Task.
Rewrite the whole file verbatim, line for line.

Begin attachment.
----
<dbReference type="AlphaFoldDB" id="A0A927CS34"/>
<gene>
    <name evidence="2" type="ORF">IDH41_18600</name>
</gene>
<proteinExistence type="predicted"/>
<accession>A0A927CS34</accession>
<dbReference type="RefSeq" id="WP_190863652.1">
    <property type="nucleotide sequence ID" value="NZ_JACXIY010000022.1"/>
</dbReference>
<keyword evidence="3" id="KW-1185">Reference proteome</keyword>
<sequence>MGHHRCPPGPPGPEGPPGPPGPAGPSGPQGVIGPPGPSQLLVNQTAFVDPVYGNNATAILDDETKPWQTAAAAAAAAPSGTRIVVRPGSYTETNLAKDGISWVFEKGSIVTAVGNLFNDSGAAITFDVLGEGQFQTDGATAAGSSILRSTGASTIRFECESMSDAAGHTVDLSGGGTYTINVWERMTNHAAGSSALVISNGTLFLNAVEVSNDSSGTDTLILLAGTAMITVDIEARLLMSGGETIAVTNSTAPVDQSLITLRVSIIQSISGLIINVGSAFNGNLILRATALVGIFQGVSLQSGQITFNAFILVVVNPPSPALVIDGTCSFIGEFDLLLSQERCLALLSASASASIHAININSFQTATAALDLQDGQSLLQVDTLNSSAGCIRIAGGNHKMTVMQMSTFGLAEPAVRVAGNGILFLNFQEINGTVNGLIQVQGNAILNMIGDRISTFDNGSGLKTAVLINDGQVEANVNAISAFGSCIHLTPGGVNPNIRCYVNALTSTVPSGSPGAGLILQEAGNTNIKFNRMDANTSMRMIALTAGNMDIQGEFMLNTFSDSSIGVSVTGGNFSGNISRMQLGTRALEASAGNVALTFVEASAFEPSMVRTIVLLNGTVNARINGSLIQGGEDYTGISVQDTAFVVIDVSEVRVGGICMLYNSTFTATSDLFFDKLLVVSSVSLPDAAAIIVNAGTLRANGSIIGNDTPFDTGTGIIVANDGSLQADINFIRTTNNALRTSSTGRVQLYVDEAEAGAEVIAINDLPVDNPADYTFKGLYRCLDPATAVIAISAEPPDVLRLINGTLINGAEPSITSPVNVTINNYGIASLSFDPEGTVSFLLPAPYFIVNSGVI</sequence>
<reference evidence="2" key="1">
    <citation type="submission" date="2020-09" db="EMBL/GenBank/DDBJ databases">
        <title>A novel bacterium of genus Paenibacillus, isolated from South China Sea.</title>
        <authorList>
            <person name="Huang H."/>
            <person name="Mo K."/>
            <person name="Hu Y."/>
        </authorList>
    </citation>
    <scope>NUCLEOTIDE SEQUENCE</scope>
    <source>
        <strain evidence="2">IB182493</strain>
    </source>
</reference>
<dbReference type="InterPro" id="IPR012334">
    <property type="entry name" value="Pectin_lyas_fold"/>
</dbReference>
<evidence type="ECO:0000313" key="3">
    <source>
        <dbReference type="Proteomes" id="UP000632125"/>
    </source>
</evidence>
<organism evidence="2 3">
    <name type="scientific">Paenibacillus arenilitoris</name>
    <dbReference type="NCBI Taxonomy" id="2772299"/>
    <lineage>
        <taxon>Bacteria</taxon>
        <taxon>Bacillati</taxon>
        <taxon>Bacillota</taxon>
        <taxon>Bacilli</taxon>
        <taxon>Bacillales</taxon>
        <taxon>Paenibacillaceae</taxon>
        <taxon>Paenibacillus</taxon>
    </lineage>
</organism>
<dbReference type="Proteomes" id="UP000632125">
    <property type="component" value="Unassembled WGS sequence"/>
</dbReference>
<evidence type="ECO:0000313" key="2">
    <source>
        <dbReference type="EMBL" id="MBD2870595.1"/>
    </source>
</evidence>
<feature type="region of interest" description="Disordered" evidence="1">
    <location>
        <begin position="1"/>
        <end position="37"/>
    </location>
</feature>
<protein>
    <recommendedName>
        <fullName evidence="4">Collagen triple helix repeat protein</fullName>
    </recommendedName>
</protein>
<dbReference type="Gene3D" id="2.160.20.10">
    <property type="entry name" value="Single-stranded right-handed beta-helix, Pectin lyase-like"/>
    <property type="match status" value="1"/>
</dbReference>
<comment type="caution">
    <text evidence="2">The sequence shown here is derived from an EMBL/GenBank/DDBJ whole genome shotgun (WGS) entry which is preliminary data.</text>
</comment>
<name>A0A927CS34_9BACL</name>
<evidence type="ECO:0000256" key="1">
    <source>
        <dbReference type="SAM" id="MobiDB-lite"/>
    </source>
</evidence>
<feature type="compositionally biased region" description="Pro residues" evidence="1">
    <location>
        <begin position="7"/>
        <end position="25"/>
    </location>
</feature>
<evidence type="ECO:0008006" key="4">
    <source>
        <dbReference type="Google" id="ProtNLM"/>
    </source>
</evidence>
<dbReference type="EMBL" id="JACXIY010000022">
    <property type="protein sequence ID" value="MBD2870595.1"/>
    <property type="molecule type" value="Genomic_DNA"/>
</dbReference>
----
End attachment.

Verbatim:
<dbReference type="AlphaFoldDB" id="A0A927CS34"/>
<gene>
    <name evidence="2" type="ORF">IDH41_18600</name>
</gene>
<proteinExistence type="predicted"/>
<accession>A0A927CS34</accession>
<dbReference type="RefSeq" id="WP_190863652.1">
    <property type="nucleotide sequence ID" value="NZ_JACXIY010000022.1"/>
</dbReference>
<keyword evidence="3" id="KW-1185">Reference proteome</keyword>
<sequence>MGHHRCPPGPPGPEGPPGPPGPAGPSGPQGVIGPPGPSQLLVNQTAFVDPVYGNNATAILDDETKPWQTAAAAAAAAPSGTRIVVRPGSYTETNLAKDGISWVFEKGSIVTAVGNLFNDSGAAITFDVLGEGQFQTDGATAAGSSILRSTGASTIRFECESMSDAAGHTVDLSGGGTYTINVWERMTNHAAGSSALVISNGTLFLNAVEVSNDSSGTDTLILLAGTAMITVDIEARLLMSGGETIAVTNSTAPVDQSLITLRVSIIQSISGLIINVGSAFNGNLILRATALVGIFQGVSLQSGQITFNAFILVVVNPPSPALVIDGTCSFIGEFDLLLSQERCLALLSASASASIHAININSFQTATAALDLQDGQSLLQVDTLNSSAGCIRIAGGNHKMTVMQMSTFGLAEPAVRVAGNGILFLNFQEINGTVNGLIQVQGNAILNMIGDRISTFDNGSGLKTAVLINDGQVEANVNAISAFGSCIHLTPGGVNPNIRCYVNALTSTVPSGSPGAGLILQEAGNTNIKFNRMDANTSMRMIALTAGNMDIQGEFMLNTFSDSSIGVSVTGGNFSGNISRMQLGTRALEASAGNVALTFVEASAFEPSMVRTIVLLNGTVNARINGSLIQGGEDYTGISVQDTAFVVIDVSEVRVGGICMLYNSTFTATSDLFFDKLLVVSSVSLPDAAAIIVNAGTLRANGSIIGNDTPFDTGTGIIVANDGSLQADINFIRTTNNALRTSSTGRVQLYVDEAEAGAEVIAINDLPVDNPADYTFKGLYRCLDPATAVIAISAEPPDVLRLINGTLINGAEPSITSPVNVTINNYGIASLSFDPEGTVSFLLPAPYFIVNSGVI</sequence>
<reference evidence="2" key="1">
    <citation type="submission" date="2020-09" db="EMBL/GenBank/DDBJ databases">
        <title>A novel bacterium of genus Paenibacillus, isolated from South China Sea.</title>
        <authorList>
            <person name="Huang H."/>
            <person name="Mo K."/>
            <person name="Hu Y."/>
        </authorList>
    </citation>
    <scope>NUCLEOTIDE SEQUENCE</scope>
    <source>
        <strain evidence="2">IB182493</strain>
    </source>
</reference>
<dbReference type="InterPro" id="IPR012334">
    <property type="entry name" value="Pectin_lyas_fold"/>
</dbReference>
<evidence type="ECO:0000313" key="3">
    <source>
        <dbReference type="Proteomes" id="UP000632125"/>
    </source>
</evidence>
<organism evidence="2 3">
    <name type="scientific">Paenibacillus arenilitoris</name>
    <dbReference type="NCBI Taxonomy" id="2772299"/>
    <lineage>
        <taxon>Bacteria</taxon>
        <taxon>Bacillati</taxon>
        <taxon>Bacillota</taxon>
        <taxon>Bacilli</taxon>
        <taxon>Bacillales</taxon>
        <taxon>Paenibacillaceae</taxon>
        <taxon>Paenibacillus</taxon>
    </lineage>
</organism>
<dbReference type="Proteomes" id="UP000632125">
    <property type="component" value="Unassembled WGS sequence"/>
</dbReference>
<evidence type="ECO:0000313" key="2">
    <source>
        <dbReference type="EMBL" id="MBD2870595.1"/>
    </source>
</evidence>
<feature type="region of interest" description="Disordered" evidence="1">
    <location>
        <begin position="1"/>
        <end position="37"/>
    </location>
</feature>
<protein>
    <recommendedName>
        <fullName evidence="4">Collagen triple helix repeat protein</fullName>
    </recommendedName>
</protein>
<dbReference type="Gene3D" id="2.160.20.10">
    <property type="entry name" value="Single-stranded right-handed beta-helix, Pectin lyase-like"/>
    <property type="match status" value="1"/>
</dbReference>
<comment type="caution">
    <text evidence="2">The sequence shown here is derived from an EMBL/GenBank/DDBJ whole genome shotgun (WGS) entry which is preliminary data.</text>
</comment>
<name>A0A927CS34_9BACL</name>
<evidence type="ECO:0000256" key="1">
    <source>
        <dbReference type="SAM" id="MobiDB-lite"/>
    </source>
</evidence>
<feature type="compositionally biased region" description="Pro residues" evidence="1">
    <location>
        <begin position="7"/>
        <end position="25"/>
    </location>
</feature>
<evidence type="ECO:0008006" key="4">
    <source>
        <dbReference type="Google" id="ProtNLM"/>
    </source>
</evidence>
<dbReference type="EMBL" id="JACXIY010000022">
    <property type="protein sequence ID" value="MBD2870595.1"/>
    <property type="molecule type" value="Genomic_DNA"/>
</dbReference>